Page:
However, as Kotaku reports:

After seeing the comments on Facebook, an unidentified Canadian woman looked up Carter’s personal information, found an old address located near an elementary school and called the cops. The then-18-year-old Carter was subsquently [sic] arrested on February 14th on charges of making a terrorist threat and has been in custody awaiting trial for more than three months.

I’m not sure whether I’m more horrified that someone would go to all the trouble to look him up at an old address and call the authorities on him, or at the fact that he’s been arrested pending a hearing. Yes, what he said was awful, but the fact that authorities found no indication after a search that he had any intention of following through with his remark in any serious way suggests that he was, in fact, “jk.”

The fact that he did not make this statement repeatedly, did not send it to any authorities, and had no weapons makes the fact that he remains in prison (as opposed to being released or placed under house arrest) even more ridiculous, as he was arrested for making a “terrorist threat.” Do I think he shouldn’t have said it, especially on a public forum? Of course. But overreaction seems to be the theme of the year, from Carter to Kiera Wilmot (a 16-year-old arrested and expelled for a poorly done science experiment, whose expulsion was rescinded after the internet exploded in her defense – here’s her side of the story).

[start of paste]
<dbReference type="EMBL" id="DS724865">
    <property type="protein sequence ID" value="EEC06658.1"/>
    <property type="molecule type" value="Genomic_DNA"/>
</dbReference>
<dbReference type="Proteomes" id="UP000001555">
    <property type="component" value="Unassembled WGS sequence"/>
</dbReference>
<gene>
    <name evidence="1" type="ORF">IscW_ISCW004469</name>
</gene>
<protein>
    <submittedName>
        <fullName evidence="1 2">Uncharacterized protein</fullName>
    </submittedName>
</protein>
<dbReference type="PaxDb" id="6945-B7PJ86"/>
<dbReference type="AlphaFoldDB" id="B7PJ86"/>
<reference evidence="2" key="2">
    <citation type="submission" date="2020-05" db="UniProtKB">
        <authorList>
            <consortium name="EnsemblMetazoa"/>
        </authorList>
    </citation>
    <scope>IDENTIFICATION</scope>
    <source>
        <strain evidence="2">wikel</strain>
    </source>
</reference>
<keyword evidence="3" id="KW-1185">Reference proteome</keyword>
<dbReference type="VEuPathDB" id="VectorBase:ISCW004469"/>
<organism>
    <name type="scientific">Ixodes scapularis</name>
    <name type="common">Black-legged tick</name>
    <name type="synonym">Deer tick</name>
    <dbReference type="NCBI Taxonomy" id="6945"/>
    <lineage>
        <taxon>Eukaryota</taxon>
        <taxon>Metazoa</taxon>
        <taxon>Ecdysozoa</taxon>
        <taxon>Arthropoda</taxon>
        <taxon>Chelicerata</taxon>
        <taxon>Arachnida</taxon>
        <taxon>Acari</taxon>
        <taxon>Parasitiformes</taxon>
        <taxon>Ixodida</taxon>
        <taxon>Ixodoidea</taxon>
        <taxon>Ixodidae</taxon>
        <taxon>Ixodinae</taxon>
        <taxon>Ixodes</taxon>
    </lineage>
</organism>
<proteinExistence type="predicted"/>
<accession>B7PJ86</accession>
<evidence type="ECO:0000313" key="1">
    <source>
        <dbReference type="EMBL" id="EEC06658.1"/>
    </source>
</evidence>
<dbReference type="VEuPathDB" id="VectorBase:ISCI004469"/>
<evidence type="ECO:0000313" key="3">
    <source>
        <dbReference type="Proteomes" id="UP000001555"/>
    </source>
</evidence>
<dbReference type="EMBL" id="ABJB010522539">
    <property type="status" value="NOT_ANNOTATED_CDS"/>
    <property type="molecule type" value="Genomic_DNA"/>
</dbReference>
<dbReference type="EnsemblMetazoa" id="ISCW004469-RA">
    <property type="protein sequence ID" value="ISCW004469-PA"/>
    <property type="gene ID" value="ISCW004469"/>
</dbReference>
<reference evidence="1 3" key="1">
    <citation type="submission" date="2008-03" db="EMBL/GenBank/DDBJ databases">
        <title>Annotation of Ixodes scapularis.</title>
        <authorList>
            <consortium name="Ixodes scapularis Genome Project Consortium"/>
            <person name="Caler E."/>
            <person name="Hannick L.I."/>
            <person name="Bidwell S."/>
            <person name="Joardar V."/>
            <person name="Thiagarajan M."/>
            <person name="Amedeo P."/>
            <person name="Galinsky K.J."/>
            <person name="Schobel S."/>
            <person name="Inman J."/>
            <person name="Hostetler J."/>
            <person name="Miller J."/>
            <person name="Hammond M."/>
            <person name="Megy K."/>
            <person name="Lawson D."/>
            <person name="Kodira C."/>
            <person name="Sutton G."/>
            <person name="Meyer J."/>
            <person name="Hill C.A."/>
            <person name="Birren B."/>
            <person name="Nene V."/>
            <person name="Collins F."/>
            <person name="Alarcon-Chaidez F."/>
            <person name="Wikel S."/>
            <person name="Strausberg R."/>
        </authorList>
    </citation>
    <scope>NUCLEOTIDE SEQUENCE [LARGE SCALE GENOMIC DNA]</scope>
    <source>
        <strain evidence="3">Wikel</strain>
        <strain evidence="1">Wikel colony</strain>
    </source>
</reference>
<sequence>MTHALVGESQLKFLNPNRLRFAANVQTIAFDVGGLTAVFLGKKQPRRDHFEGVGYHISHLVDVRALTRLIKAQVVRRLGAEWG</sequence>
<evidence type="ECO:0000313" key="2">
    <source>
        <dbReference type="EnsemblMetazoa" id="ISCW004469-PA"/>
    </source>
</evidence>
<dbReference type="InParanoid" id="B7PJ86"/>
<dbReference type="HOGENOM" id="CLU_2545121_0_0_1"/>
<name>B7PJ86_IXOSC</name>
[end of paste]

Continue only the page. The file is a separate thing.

In both cases there seems to be more going on than meets the eye. For Wilmot, race almost certainly played a factor in the school’s decision, as did post-Sandy Hook paranoia. For Carter, games have undoubtedly contributed to his being labeled a threat to schoolchildren everywhere in the aftermath of blaming games for Columbine and Sandy Hook. Both were teenagers who made poor decisions. Neither actually damaged any property, tried to damage property, or caused injury to anyone. Neither has a reputation for “trouble.” Neither posses weapons or has a history of criminal or threatening behavior.

When I first started writing about not blaming games for violence, this was one of the things that concerned me about the finger-pointing going on in society. Allowing fear about the danger of videogaming to lead our society to knee-jerk arrest someone for an idle “jk” threat – in however poor taste – and keep them incarcerated for months (perhaps years) moves far too close to McCarthyism for my taste. Should Carter be punished for his bad choice? Sure. Make him do community service. Suspend his Facebook and/or gaming privileges. Put him through sensitivity training and make him work with an anti-bullying organization. But arrest? That’s going to make him more violent than playing any game ever would.